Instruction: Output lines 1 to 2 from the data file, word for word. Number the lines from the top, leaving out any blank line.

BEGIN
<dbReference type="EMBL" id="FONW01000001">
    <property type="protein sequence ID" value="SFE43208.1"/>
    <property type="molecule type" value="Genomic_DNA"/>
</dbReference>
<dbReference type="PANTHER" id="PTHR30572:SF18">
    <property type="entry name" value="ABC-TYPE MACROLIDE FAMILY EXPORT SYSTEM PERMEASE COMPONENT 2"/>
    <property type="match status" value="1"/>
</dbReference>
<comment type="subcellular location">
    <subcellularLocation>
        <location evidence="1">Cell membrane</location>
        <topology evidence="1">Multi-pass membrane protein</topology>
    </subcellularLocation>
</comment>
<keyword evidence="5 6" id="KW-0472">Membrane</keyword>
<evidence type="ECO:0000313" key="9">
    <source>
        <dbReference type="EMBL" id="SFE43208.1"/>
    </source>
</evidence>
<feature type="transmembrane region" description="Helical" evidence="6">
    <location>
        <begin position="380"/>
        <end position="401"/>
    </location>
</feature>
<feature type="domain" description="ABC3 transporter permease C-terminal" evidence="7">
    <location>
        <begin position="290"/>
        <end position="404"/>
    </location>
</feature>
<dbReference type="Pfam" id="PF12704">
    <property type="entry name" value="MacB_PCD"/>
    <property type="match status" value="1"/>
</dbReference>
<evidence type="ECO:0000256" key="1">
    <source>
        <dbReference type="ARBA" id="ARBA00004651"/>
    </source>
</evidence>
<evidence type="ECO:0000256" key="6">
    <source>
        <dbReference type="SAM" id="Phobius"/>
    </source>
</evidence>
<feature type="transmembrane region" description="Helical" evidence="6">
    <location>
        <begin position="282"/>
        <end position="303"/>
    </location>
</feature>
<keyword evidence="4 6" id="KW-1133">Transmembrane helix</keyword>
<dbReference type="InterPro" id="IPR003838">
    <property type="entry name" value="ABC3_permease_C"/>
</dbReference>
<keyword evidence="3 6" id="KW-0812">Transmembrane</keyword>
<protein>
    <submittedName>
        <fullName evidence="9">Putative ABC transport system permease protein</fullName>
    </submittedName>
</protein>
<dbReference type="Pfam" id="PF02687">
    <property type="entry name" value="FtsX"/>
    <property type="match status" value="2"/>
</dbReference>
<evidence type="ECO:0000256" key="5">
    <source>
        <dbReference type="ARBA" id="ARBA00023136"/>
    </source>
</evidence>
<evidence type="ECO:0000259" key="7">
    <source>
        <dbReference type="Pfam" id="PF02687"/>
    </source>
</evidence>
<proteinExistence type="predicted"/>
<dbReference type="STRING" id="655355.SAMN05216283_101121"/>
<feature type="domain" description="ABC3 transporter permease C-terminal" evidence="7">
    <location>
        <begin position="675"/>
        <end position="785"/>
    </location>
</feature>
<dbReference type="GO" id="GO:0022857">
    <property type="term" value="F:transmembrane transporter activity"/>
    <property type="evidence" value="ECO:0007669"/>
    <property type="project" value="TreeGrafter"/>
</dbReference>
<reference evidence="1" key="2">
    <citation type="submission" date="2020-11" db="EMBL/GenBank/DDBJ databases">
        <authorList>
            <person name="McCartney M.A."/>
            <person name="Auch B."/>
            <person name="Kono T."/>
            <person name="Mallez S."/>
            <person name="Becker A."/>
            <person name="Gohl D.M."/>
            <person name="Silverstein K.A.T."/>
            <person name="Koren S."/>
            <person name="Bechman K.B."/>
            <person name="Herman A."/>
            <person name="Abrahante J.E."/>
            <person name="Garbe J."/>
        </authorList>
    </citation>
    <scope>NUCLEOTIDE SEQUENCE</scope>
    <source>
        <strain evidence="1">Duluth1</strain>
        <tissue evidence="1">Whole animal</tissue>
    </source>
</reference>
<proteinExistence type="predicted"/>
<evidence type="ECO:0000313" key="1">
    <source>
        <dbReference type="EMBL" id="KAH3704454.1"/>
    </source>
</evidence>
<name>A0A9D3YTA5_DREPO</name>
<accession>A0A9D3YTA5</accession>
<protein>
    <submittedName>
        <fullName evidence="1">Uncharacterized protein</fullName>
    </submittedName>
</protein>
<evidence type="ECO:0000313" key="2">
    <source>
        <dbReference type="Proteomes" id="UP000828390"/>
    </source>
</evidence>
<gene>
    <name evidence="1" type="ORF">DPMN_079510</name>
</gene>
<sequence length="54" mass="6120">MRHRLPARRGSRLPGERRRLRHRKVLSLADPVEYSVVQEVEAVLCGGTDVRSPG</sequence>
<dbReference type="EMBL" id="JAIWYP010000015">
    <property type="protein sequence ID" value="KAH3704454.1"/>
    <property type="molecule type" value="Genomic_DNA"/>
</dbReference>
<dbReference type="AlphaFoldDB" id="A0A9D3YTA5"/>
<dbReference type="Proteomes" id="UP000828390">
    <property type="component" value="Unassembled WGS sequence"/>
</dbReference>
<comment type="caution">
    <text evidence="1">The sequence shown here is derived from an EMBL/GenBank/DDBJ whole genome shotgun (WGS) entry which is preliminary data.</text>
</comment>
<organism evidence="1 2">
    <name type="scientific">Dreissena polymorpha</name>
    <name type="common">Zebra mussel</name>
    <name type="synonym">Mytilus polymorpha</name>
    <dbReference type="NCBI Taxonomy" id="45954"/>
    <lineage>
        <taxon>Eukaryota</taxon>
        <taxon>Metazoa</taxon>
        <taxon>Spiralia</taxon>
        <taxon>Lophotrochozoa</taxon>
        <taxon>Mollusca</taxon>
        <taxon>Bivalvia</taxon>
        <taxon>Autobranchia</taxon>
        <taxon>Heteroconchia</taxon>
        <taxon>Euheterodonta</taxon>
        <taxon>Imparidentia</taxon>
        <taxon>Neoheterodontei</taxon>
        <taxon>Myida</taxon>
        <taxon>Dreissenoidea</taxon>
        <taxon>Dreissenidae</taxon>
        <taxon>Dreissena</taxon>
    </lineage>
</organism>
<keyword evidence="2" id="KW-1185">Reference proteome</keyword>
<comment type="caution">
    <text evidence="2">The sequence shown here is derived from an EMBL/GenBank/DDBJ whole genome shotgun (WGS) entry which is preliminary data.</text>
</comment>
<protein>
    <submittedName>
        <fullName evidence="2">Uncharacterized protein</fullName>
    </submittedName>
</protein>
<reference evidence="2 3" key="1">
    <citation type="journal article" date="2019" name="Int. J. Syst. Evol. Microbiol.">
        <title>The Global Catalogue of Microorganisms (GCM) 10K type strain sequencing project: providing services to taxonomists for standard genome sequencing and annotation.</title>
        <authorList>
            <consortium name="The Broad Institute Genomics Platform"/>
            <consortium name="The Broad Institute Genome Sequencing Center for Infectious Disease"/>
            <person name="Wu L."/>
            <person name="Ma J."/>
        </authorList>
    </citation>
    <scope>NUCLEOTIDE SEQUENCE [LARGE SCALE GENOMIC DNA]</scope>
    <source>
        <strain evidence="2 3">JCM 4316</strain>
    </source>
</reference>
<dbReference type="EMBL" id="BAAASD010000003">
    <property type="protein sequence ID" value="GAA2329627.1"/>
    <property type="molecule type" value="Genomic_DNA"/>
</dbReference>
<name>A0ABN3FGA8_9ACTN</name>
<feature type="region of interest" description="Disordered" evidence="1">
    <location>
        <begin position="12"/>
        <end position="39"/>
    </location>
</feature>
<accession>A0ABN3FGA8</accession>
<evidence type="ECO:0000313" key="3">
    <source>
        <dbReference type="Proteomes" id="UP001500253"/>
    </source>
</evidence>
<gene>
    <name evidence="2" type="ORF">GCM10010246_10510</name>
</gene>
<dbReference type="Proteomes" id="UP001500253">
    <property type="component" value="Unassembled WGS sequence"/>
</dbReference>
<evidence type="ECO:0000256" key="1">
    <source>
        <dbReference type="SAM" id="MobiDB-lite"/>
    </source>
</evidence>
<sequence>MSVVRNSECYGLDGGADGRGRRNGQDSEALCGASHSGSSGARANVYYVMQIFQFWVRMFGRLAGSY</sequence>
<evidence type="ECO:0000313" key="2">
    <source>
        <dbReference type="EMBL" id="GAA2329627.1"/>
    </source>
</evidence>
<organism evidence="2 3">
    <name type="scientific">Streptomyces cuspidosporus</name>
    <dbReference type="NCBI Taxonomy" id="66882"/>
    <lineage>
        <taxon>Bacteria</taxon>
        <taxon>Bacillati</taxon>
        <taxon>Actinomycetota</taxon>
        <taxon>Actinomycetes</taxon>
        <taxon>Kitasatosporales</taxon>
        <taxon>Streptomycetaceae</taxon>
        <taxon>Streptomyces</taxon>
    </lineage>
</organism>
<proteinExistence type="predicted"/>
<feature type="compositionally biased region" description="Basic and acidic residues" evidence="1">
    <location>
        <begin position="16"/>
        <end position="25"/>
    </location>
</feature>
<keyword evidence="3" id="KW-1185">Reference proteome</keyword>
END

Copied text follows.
<dbReference type="EMBL" id="FONW01000001">
    <property type="protein sequence ID" value="SFE43208.1"/>